Princess Vlei might soon be listed alongside the Castle of Good Hope, Robben Island and the Cradle of Humankind as a heritage site.
An official submission has been made to classify the wetlands as a heritage site and residents, organisations and stakeholders have an opportunity to share their views, opinions or ideas as part of the public participation process that started on Tuesday February 25 and will end on Monday April 27.
A heritage site is a location, building, landscape, site or structure that has either natural, military, cultural, historical or political heritage value.
The vlei has been in the spotlight since 2012 when there were plans to build a shopping centre on the site.
The community rallied to voice their disapproval of the plans and the Princess Vlei Forum (PVF), a non-profit organisation, was started to petition against the vlei being commercially developed.
In 2014, the City announced that the developers’ plans were scrapped and that the site would be preserved.
PVF comprises people and organisations who ensure the ongoing conservation of the Greater Princess Vlei Conservation Area for the benefit of communities and nature and have been pivotal in the environmental preservation and restoration of the vlei.
The vlei is a gateway to the wetlands system, and runs through Grassy Park, purifying water before it runs to the sea.
According to local legend, the vlei was named after a Khoisan Princess who was abducted by Portuguese sailors while bathing in its waters.
During apartheid, after the forced removals, it became one of the few natural areas that coloured people could visit – now the quest to make the vlei a historical site on record will hopefully insure that no future commercial development will take
PVF deputy chairperson Gary Stewart said the forum had been calling for the status to be changed for many years.
“The vlei is at a prime location along the M5 and is a beautiful area. There is always a risk that it could become under threat again by developers. To declare it a heritage site will ensure the preservation of the area and the forum will continue to the environmental restoration of the vlei,” said Mr Stewart.
Hethankedorganisations, residents, stakeholders and the wider community for their part in keeping the vlei safe and encouraged them to take part in the public participation process.
Ward councillor Kevin Southgate said the heritage classification would add value to the vlei.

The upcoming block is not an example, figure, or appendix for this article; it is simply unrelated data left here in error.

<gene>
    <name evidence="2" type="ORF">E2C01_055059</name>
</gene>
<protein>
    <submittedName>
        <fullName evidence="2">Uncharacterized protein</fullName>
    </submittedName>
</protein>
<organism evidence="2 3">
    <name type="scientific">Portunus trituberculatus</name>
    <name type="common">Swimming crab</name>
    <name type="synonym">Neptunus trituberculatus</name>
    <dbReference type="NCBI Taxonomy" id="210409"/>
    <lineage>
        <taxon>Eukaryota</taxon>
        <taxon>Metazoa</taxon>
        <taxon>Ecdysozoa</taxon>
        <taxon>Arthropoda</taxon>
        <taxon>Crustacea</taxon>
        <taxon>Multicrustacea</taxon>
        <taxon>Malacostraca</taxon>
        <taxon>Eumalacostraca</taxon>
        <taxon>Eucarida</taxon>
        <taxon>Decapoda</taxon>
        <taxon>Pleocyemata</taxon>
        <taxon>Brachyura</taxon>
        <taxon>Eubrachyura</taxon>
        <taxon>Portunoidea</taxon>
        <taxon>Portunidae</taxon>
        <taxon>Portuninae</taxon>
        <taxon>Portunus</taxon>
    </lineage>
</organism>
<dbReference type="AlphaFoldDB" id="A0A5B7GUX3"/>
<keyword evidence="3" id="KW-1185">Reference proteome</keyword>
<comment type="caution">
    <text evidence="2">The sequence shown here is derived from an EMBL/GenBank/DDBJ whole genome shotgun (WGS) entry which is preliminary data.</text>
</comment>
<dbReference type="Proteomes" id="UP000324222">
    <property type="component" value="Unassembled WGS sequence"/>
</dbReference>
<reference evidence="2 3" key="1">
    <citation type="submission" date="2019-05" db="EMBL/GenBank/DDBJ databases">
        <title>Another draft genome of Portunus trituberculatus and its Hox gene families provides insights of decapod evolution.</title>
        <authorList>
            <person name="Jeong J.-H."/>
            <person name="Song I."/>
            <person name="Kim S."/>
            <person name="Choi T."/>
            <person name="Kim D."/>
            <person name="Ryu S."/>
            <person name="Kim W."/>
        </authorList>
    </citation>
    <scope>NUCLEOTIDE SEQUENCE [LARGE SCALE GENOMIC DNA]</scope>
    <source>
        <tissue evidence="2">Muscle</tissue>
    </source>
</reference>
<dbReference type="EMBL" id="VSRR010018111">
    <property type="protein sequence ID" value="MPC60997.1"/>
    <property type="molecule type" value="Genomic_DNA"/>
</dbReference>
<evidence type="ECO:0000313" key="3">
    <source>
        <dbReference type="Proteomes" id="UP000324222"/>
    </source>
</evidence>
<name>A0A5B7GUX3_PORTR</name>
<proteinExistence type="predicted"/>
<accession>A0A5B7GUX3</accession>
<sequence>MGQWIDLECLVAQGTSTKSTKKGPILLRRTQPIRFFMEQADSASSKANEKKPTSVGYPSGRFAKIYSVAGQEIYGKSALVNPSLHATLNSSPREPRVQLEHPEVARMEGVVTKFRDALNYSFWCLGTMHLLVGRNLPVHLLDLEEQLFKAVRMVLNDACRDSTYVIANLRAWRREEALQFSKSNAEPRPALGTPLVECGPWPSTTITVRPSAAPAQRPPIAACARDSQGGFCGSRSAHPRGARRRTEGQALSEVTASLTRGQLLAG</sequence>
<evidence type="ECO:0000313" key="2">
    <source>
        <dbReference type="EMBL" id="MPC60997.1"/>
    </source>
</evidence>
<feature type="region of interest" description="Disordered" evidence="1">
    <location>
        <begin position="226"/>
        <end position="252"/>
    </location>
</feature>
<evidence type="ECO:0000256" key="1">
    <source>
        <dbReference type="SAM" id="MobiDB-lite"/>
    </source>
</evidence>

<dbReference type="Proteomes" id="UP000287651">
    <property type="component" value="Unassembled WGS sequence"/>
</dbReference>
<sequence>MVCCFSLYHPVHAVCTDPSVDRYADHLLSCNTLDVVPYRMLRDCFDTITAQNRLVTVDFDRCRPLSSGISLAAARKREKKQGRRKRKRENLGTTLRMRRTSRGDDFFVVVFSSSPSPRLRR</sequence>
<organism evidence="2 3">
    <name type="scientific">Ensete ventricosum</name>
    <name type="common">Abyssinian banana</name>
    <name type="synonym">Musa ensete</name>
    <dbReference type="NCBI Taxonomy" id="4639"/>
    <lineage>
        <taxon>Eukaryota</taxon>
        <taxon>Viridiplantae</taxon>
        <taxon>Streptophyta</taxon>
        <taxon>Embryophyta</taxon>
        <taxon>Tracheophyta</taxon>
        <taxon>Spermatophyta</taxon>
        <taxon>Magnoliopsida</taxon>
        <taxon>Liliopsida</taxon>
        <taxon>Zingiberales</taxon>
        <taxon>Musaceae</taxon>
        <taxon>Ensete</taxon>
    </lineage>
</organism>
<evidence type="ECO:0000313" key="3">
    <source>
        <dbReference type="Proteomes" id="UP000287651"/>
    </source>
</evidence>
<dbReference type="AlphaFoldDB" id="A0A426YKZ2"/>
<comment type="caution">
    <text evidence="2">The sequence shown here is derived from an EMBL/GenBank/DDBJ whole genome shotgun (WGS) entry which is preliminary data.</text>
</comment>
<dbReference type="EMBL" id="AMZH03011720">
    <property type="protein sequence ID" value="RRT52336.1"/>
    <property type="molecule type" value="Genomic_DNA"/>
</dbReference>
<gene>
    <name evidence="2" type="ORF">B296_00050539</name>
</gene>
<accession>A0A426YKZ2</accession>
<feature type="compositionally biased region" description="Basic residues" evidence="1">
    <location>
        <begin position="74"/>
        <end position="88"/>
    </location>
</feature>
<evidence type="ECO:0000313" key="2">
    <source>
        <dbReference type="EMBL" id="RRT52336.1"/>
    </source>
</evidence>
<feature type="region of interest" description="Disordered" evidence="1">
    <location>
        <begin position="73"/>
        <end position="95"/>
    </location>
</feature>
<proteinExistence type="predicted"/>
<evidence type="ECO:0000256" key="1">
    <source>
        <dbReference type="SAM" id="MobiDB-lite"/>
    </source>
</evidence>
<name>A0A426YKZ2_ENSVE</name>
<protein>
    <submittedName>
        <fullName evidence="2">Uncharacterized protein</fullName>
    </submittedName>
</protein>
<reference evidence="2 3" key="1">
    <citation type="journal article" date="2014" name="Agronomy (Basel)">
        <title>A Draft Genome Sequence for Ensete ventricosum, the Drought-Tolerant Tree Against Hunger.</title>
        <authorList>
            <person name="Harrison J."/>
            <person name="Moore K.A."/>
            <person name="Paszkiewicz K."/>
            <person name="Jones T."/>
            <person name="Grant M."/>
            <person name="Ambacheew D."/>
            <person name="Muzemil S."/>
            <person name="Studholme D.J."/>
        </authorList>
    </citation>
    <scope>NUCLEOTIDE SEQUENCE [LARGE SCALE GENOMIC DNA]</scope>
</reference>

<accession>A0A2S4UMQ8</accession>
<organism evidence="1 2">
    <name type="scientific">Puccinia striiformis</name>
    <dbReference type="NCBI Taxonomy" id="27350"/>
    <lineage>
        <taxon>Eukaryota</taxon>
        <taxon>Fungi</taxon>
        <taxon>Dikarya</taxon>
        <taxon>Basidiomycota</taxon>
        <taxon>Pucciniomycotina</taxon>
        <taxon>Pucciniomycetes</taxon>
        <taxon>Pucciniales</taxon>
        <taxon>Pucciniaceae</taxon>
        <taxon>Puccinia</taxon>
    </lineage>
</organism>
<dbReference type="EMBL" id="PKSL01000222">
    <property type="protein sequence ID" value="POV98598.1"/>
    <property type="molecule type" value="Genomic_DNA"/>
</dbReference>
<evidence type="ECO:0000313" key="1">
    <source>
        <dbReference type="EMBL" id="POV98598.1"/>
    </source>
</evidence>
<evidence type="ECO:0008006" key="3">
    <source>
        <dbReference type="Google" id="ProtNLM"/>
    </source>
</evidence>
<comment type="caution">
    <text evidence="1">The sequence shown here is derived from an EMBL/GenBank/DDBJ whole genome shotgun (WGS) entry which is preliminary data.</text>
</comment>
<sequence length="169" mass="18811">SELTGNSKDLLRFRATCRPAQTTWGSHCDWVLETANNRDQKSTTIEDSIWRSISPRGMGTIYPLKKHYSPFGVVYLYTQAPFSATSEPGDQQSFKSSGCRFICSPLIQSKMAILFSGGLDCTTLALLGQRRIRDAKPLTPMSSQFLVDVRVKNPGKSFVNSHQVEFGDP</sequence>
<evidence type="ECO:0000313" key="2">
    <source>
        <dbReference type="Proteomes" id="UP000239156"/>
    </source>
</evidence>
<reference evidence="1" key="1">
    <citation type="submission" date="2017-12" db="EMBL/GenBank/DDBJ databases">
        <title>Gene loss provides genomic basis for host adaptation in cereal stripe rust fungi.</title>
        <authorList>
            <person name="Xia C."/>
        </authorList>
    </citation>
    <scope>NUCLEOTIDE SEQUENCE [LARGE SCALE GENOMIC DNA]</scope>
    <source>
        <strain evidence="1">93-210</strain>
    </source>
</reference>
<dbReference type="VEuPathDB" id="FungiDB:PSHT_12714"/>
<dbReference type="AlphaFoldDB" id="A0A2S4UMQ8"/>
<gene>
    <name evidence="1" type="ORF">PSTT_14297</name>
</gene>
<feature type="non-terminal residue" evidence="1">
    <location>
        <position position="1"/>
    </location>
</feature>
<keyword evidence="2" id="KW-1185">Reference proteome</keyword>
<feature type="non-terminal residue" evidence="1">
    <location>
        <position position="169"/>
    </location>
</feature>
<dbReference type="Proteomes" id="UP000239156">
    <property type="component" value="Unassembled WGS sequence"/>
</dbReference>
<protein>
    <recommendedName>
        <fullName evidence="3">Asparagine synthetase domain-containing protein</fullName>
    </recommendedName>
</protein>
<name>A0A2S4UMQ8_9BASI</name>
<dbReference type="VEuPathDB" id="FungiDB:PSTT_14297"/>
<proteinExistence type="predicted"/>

“There is a lot of historical and cultural significance and would be worth pursuing by the local community and the PVF. It is a very good idea,” he said.
Mr Southgate also encouraged people to take part in the public participation process.
Chief John Jansen, chairperson of the Western Cape Council of Cocoqua Khoi-Khoi Tribal House, said communities faced extreme social and historical challenges such as loss of identity, land, resources and way of life.
“We need the restoration of our cultural and ecological heritage in order to rebuild a semblance of our past to ensure our children’s future. The restoration of Princess Vlei through national heritage status can abate the social ills plaguing our communities and ensure the future of our children,” he said.
Retreat resident Anthony de Rosa said the vlei’s classification as a heritage site added character and uniqueness to the community.
“Heritage is fundamental in creating a sense of place for a community and that is also why it’s so important for it to be classified as such so that we can find a sense of pride in the vlei again.
“I’m not saying people are not proud of their local history but they don’t always express how much they value a place until it’s threatened – which was the case when the developers wanted to cement over the vlei to create a shopping centre,” said Mr De Rosa.
He added: “I am elated that the Khoi and Coloured people, with the help of organisations and activists, have been taking a stand to not allow our heritage be flushed down the drain.”
Quahnita Samie, a consultant for Vidamemoria, a heritage consulting firm that conducts heritage site nominations and declarations, was appointed by Heritage Western Cape to oversee the nomination and declaration of Princess Vlei as a provincial heritage site. She said the process was well under way.
“Thus far we have nominated the site, presented to the relevant committee at Heritage Western Cape and engaged the owner – City of Cape Town. The next step is to undertake a 60-day commenting period where interested and affected parties can comment on the proposed nomination, lodge support or objections,” said Ms Samie.
Copies of the nomination dossier have been placed at Grassy Park, Retreat, Southfield and Plumstead libraries for the community’s perusal.